They therefore increase concentrations of heavy metals in air, H2O, dirt and later taken by workss and animate beings into their nutrient concatenation ( Ahmad, W.M.S, 2002 ) . The presence of heavy metals in cow ‘s milk may be attributed to taint of the original one, which may be due to exposure of breastfeeding cow to environmental pollution or ingestion of contaminated eating materials and H2O ( Carl M, 1991 ) .

This happening can take to considerable concentrations in human organic structure since they are non metabolized hence poses a serious hazard to human wellness when consumed even in little sums ( Selinger B, 1979 ) .

Most of them, like Cd, lead and quicksilver persist in the organic structure and exercise their toxic consequence by uniting with one or more reactive groups indispensable for normal physiological maps of the cells therefore doing cellular perturbations or clinical manifestation. The inauspicious toxic effects caused by lead, cadmium quicksilver are widely recognized ( Friberg, L. and Elinder, C.G, 1988 ) . The major clinical marks in animate beings and adult male for lead and Cu toxic condition include, among others, divergences of the haematological parametric quantities due to their direct effects on haematopoiesis, reduced unity of ruddy blood cells ‘ membrane taking to intravascular hemolysis, anaemia and desiccation ( Radostits O. M. et al. , 1994 ) . Therefore haematological parametric quantities have diagnostic value in animate beings suspected of heavy metal toxicity ( Mlay P.S and Migumia Y.O, 2008 ) . Man becomes at hazard by eating nutrient and imbibing fluids contaminated with heavy metals, A through air, direct contact with the metals like in people working in auto wash or organic structure spraying industries or mills covering with heavy metals and their derived functions ( Farr G, 2001 ) .

Kisumu metropolis is endowed with comparatively many but little endeavors covering with metal plants, auto care and fix ( Jua Kali Sheds ) , building works that pose a hazard of taint to the environment with risky substances including heavy metals. Subsistence agriculture and farming are rather enhanced in its vicinities.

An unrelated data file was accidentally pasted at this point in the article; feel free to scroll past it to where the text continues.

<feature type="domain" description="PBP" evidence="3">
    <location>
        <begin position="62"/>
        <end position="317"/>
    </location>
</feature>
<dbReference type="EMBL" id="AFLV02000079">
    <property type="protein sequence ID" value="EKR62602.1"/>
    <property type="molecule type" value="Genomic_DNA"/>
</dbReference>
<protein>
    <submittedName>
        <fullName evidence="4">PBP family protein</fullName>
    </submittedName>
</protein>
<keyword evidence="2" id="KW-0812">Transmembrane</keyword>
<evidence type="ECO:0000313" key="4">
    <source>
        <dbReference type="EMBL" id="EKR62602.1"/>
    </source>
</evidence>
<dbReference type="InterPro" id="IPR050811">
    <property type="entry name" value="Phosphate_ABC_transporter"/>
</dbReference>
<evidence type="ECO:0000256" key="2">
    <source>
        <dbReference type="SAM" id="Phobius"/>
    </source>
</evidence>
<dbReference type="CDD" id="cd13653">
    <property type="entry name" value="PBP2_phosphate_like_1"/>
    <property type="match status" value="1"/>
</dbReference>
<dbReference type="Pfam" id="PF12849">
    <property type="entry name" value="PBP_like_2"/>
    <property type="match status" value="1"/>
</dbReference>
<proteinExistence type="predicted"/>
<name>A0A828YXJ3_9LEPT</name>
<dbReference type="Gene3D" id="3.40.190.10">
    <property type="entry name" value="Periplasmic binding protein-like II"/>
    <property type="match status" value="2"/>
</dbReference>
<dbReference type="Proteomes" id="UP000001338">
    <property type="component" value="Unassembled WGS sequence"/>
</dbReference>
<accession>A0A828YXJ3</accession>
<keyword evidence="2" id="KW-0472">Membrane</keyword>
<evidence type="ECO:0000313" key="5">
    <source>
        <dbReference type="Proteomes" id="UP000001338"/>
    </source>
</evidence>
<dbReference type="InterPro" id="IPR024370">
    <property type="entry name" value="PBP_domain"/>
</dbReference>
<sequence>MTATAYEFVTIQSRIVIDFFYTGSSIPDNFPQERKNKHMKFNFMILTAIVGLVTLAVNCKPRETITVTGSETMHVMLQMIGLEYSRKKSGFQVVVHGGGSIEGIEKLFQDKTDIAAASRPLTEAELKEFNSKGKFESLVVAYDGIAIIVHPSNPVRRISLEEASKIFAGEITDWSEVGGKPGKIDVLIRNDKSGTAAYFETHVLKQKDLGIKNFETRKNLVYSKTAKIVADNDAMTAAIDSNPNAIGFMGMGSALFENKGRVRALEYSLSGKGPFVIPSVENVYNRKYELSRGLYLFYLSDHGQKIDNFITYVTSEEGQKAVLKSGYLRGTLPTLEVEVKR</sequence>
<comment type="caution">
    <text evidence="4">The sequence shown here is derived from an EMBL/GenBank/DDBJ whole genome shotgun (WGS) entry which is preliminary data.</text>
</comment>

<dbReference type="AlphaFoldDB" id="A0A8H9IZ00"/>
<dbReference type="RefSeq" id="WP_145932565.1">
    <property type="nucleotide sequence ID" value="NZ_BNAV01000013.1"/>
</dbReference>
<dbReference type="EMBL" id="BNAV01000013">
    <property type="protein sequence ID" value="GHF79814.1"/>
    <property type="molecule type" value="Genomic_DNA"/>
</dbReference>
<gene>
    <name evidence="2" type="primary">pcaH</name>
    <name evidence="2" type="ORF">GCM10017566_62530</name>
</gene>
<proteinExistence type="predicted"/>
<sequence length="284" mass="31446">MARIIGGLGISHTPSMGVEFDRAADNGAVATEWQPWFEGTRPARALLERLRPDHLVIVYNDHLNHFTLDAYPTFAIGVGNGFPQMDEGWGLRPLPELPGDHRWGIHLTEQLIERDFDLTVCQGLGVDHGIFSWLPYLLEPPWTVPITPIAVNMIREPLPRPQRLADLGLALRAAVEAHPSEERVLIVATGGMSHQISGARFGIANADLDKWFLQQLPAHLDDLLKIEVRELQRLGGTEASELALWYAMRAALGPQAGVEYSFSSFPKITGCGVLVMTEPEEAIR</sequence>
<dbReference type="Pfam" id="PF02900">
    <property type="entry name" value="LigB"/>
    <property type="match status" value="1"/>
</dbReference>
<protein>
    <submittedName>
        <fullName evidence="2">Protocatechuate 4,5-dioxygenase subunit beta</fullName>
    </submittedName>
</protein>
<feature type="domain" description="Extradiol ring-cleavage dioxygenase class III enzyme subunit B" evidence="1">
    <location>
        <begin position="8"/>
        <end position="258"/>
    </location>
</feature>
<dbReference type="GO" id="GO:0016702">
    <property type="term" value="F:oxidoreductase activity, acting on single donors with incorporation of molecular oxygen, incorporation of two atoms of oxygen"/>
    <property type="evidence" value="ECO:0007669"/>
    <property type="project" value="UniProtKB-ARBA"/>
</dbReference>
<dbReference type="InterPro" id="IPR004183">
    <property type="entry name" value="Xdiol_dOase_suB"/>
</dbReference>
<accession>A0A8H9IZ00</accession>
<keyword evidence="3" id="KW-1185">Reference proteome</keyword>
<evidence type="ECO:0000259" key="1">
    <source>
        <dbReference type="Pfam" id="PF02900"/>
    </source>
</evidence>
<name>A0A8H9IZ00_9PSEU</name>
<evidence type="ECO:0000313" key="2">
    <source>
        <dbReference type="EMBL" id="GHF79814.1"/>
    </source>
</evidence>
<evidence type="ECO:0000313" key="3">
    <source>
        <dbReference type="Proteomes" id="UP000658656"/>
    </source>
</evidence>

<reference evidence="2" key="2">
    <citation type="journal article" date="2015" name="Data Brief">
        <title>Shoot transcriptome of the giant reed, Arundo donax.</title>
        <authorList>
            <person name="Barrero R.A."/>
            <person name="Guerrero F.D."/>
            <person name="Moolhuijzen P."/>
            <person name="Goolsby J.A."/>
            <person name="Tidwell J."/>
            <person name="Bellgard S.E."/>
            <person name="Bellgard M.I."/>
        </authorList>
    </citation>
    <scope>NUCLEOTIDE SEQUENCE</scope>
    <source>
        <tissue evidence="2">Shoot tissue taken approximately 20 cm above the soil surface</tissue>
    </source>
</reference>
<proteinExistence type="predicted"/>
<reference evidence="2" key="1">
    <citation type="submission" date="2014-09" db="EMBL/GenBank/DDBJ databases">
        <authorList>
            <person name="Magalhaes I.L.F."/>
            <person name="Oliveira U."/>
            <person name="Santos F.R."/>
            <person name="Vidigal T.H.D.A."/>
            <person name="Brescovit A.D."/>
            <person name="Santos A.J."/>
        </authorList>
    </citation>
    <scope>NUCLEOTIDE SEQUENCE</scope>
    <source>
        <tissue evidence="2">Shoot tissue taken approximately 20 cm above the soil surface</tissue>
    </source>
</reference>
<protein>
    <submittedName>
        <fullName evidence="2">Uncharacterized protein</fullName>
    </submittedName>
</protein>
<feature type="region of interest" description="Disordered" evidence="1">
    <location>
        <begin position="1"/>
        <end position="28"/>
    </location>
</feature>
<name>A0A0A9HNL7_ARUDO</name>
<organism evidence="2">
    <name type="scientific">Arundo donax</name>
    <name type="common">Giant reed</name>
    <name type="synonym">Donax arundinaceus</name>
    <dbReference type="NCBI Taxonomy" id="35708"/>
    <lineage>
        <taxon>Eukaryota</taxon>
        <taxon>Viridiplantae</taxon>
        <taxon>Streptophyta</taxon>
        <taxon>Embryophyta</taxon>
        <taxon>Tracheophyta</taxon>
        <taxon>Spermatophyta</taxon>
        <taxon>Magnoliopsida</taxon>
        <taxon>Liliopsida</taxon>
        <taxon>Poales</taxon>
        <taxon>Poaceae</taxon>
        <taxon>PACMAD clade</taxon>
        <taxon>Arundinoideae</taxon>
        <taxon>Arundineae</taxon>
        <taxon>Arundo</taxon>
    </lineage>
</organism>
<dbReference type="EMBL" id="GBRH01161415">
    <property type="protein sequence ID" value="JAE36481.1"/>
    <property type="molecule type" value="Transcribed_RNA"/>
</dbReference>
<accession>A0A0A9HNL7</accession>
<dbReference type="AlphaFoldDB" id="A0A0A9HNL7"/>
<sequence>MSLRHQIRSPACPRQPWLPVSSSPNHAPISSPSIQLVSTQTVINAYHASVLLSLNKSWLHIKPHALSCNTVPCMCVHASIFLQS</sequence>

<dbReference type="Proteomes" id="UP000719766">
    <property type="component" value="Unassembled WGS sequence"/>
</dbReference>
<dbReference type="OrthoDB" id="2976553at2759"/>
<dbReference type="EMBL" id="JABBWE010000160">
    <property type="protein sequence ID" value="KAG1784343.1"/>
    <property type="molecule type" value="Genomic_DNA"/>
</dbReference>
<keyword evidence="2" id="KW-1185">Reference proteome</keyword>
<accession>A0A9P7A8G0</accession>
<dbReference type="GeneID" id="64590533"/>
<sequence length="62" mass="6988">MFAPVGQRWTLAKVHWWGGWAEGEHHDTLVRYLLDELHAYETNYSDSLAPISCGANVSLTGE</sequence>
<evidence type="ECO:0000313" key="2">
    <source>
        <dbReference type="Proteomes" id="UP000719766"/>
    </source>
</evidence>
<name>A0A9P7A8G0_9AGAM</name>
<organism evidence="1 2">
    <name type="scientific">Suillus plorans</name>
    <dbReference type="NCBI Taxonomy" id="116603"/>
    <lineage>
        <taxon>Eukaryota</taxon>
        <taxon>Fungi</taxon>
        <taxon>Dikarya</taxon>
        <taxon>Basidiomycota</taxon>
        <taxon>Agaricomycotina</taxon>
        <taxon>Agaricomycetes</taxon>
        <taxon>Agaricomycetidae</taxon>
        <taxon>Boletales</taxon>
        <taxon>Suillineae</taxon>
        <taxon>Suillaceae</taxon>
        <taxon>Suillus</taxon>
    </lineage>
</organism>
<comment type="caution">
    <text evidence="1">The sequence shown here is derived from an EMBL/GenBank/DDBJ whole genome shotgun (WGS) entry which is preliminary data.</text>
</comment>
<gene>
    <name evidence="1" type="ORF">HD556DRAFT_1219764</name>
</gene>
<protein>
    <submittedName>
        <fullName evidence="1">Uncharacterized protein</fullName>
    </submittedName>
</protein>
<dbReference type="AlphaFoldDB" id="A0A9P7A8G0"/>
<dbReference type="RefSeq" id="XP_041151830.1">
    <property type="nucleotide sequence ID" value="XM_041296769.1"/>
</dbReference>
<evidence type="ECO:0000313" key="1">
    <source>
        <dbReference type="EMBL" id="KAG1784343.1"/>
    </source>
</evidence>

The foregone information prompts the desire to look into the presence of some heavy metals in cow ‘s milk. The information generated will help the concerned metropolis contrivers, establishments and organic structures charged with environmental control and surveillance to explicate steps and policies that would firmly regulate the dumping of solid wastes, re-locate the site and magisterially saloon animate beings from feeding on the wastes.

2.2 STATEMENT OF THE PROBLEM

The presence and concentration of heavy metals in H2O, deposits, dirt and cow ‘s milk piss and fecal beads are unknown. This means that both adult male and animate beings likely assimilate the heavy metal contaminations unabated, therefore jeopardizing their lives.

2.3 JUSTIFICATION OF THE RESEARCH

The toxic heavy metals from the possible beginnings as stated above continue to acquire into the environment and the biology. This phenomenon is a existent menace to the human life therefore it is an pressing issue that the survey needs to turn to.

It is of import to observe that with the known construct of milk eating of babies for the first six months after birth, either through female parents ‘ chests or other beginnings like cow milk, more so in the rural set-ups, presents a possible lethal exposure path of heavy metal toxic condition. The clinical manifestations that un-permissible degrees of the heavy metals cause to both adult male and animate beings are fatal and expensive to handle therefore endanger the economic advancement of the affected community.

The dumping point at the present site has continued to foul the air due to organics let go ofing toxicant gases when they decompose and burnt. The changeless combustion of the wastes has hindered visibleness, caused external respiration trouble and eye-aches to the route users as the site is at the high manner and the entryway to the metropolis. It is hence a ill-mannered welcome to the tourers sing the metropolis.